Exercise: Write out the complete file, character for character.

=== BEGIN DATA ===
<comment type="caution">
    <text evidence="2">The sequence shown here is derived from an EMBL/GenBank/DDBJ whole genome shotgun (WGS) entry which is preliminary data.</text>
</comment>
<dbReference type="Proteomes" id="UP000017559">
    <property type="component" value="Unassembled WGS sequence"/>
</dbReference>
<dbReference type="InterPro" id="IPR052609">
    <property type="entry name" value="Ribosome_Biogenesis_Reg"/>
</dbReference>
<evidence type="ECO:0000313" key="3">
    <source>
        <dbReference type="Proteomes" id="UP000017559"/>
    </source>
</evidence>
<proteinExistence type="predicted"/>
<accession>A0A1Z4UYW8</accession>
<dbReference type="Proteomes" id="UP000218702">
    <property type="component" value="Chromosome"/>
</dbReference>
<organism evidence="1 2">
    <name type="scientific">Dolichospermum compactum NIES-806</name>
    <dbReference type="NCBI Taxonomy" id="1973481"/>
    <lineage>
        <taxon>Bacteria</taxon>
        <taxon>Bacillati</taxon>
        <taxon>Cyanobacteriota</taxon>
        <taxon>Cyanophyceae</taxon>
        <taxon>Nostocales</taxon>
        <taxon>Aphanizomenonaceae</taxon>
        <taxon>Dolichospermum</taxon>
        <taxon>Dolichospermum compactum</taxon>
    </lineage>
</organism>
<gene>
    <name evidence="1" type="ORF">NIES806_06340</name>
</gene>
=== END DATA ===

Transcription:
<comment type="caution">
    <text evidence="2">The sequence shown here is derived from an EMBL/GenBank/DDBJ whole genome shotgun (WGS) entry which is preliminary data.</text>
</comment>
<dbReference type="Proteomes" id="UP000017559">
    <property type="component" value="Unassembled WGS sequence"/>
</dbReference>
<dbReference type="InterPro" id="IPR052609">
    <property type="entry name" value="Ribosome_Biogenesis_Reg"/>
</dbReference>
<evidence type="ECO:0000313" key="3">
    <source>
        <dbReference type="Proteomes" id="UP000017559"/>
    </source>
</evidence>
<proteinExistence type="predicted"/>
<accession>A0A1Z4UYW8</accession>
<dbReference type="Proteomes" id="UP000218702">
    <property type="component" value="Chromosome"/>
</dbReference>
<organism evidence="1 2">
    <name type="scientific">Dolichospermum compactum NIES-806</name>
    <dbReference type="NCBI Taxonomy" id="1973481"/>
    <lineage>
        <taxon>Bacteria</taxon>
        <taxon>Bacillati</taxon>
        <taxon>Cyanobacteriota</taxon>
        <taxon>Cyanophyceae</taxon>
        <taxon>Nostocales</taxon>
        <taxon>Aphanizomenonaceae</taxon>
        <taxon>Dolichospermum</taxon>
        <taxon>Dolichospermum compactum</taxon>
    </lineage>
</organism>
<gene>
    <name evidence="1" type="ORF">NIES806_06340</name>
</gene>